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Status: Finished  |  Genre: Other  |  House: Booksie Classic

The never ending hatred of former friends.


Ron dressed and headed into town following his usual route past the horse paddocks, along the rough path with its austere gums and ebullient magpies.

“Horses, horses…” he sang to himself a la Patti Smith, enjoying the Autumn sunshine. It was cool but not yet frosty. The track led down through the old quarry with its mounds of clay and shingle where he saw fresh motor bike tracks which had churned up the sodden ground. He marched along the Quarry Road before turning into the Millwood Road, passing clusters of pines and the large dam on Sandy McPherson’s property which lay between the bush and town.

He reached the spread of mediocre houses leading into Hopelesstown, past the retirement village, now in lockdown and headed along the back lanes. The fewer people to observe him the better, he felt, and less chance of running into Emma, the sooky girl, whom he loved so much, but alas would never reciprocate his adoration.

“I used to love you, but now I don’t,” he sang to himself, which he’d heard on the radio recently, but ceased upon seeing residents ahead. It was never wise to sing in Hopelesstown as it was regarded as effeminate. Real men don’t sing. They whinge about poofters, bludgers and Asians at the pub; or they did before the pubs were closed. Now they were probably texting and emailing their prejudices. Nothing ever really changed in Hopelesstown. Occasionally one of oldies would drop dead after a life of copious drinking, but there was always another to take his place at the bar when they were old enough.

He passed the Rural Supplies’ workshop and storage area whereupon a flouro-clad worker yelled “Poet!”, his nickname in the town, to which he reluctantly waved his acknowledgement. He was always wary of locals as they were critical of his indolent lifestyle. He walked alone and his job at the bakery had ceased after Persephone had given birth to her daughter, Precious. It seemed a preposterous name, but somehow apt.

It was his youngest daughter’s birthday today and he regretted the years of not seeing her and her sister. ‘Je ne regrette rien’, he thought. He was a lonely broken exile who lived in fear of eternal loneliness. He thought he’d deserved love once, but since his falling out with Emma and her subsequent bellicosity, the idea of love was now absurd. Who can love anyone who hates the world as much as he did? It was laughable.

He returned home and opened the whisky he’d purchased and poured some into a rather dirty glass. Petrushka was playing on the radio; he sat at his desk and stared out at the loneliness. Delphine, the mad woman, had threatened to hitch out to Hopelesstown to visit him but she was the last person he wanted to see now. Emma hated Delphine and would assume the worst if she turned up at Ron’s place. It was a small town, and everyone would find out eventually; it would intensify her hatred of him. Emma claimed he had betrayed her. Betrayal is a strong word, he thought, but there was no point in debating semantics with her. She wasn’t educated enough to use phrases like semantic and contextual orthodoxy. She was a peasant. They would never communicate again, and he knew it. She was as stubborn as those garbage bags that time will not decay, he thought quoting Leonard Cohen. He poured himself another glass of whisky and smoked another cigarette.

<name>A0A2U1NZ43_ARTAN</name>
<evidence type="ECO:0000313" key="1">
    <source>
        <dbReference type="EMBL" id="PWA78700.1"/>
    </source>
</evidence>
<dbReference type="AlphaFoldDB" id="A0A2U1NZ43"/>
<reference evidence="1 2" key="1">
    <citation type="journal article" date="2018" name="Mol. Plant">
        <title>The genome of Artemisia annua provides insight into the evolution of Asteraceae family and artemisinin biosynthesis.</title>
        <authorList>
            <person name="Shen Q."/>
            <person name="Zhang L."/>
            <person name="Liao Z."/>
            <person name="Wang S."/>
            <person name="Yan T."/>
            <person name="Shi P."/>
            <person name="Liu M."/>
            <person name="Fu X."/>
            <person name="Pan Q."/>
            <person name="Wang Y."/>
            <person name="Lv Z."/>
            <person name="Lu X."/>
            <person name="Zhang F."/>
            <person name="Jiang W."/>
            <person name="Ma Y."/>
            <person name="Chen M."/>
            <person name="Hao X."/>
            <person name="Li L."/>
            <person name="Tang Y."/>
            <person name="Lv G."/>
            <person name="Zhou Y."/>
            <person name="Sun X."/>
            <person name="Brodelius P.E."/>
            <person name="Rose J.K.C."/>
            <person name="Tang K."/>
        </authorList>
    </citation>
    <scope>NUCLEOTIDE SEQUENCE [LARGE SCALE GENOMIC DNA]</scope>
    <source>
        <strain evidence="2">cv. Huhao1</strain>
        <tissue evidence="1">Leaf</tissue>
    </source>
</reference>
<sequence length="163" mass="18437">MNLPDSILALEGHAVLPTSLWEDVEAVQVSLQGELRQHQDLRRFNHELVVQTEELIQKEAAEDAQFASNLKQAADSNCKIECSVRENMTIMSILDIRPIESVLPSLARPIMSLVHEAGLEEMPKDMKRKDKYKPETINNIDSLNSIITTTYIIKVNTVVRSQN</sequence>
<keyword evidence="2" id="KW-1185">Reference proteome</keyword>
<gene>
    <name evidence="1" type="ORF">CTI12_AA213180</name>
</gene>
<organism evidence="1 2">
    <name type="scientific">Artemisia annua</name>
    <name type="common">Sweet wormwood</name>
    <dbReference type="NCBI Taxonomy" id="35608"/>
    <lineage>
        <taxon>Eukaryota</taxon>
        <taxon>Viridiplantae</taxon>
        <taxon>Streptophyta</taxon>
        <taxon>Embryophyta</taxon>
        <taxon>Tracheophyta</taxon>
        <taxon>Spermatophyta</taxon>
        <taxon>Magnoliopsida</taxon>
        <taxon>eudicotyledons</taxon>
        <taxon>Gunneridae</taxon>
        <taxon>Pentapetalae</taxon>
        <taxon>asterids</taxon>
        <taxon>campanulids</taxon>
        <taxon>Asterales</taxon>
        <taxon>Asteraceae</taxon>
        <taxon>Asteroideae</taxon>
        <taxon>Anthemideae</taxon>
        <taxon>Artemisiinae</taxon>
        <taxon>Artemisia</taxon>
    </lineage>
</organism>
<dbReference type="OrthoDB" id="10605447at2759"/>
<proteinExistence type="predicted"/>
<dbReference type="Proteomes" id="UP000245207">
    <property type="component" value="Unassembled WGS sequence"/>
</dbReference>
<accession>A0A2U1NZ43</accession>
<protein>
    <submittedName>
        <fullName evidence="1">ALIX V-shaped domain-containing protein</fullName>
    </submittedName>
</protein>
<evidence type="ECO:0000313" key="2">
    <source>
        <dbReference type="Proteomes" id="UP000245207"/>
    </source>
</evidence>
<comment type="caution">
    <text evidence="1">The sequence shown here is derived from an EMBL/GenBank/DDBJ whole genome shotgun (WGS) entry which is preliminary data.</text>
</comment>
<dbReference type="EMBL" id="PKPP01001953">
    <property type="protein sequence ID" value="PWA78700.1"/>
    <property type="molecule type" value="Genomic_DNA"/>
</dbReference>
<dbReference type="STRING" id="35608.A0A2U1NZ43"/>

He moved from his desk to the couch and began reading a short story from a collection he had. It was a large volume of one hundred stories; he chose Babylon Revisited by F. Scott Fitzgerald, about a man who loses all his money in the Wall Street crash and later his wife and the custody of his daughter to alcoholism. He sipped his whisky and thought of the parallels in his own life and how he’d lost everything which now included Emma’s friendship. How could he have been such a self-destructive fool? Poor, poor Emma. He missed her so much at the moment.


Ron’s landlord, who had returned to Hopelesstown from Melbourne and was now staying on the farm with his friend Monty dropped by the next day and offered him a lift into town. Ron picked up some wine, whisky and tobacco from the supermarket before getting five litres of petrol from Rural Supplies. On the return home Ron foolishly looked out the car window and saw Emma’s dyed red hair, sitting with a group of friends on her veranda with the view of the water tower next to his shack. He’d never felt so alone. It was going to take longer than he thought to forget her.

She texted him that night. “Leave me alone.” He intended to. She was less than nothing to him now.

Submitted: May 04, 2020

© Copyright 2021 Craig Davison. All rights reserved.

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People really do have a strange reaction to anyone that dares to call themselves a poet - unless they're dead, of course. Dead poets are acceptable while very few live ones are. I liked the mention of 'Horses' - I've used it before, I think, or maybe I just dreamed I did.
Anyway, excellent short story, Craig.

Tue, May 5th, 2020 7:25pm


All the Romantics died young. Camus died in 1960 aged 46. Flannery O'Connor didn't reach 40. The list goes on. Yeah, Betrayal is an excerpt of the story I wrote whilst doing an online writing course. The final draft is over 6500 words and perhaps needs an edit. It's called A Heart Worth Giving and I am pleased with it, but still working on it. I love doing online courses - they are free, fun and ultimately productive.

Mon, June 1st, 2020 5:32pm

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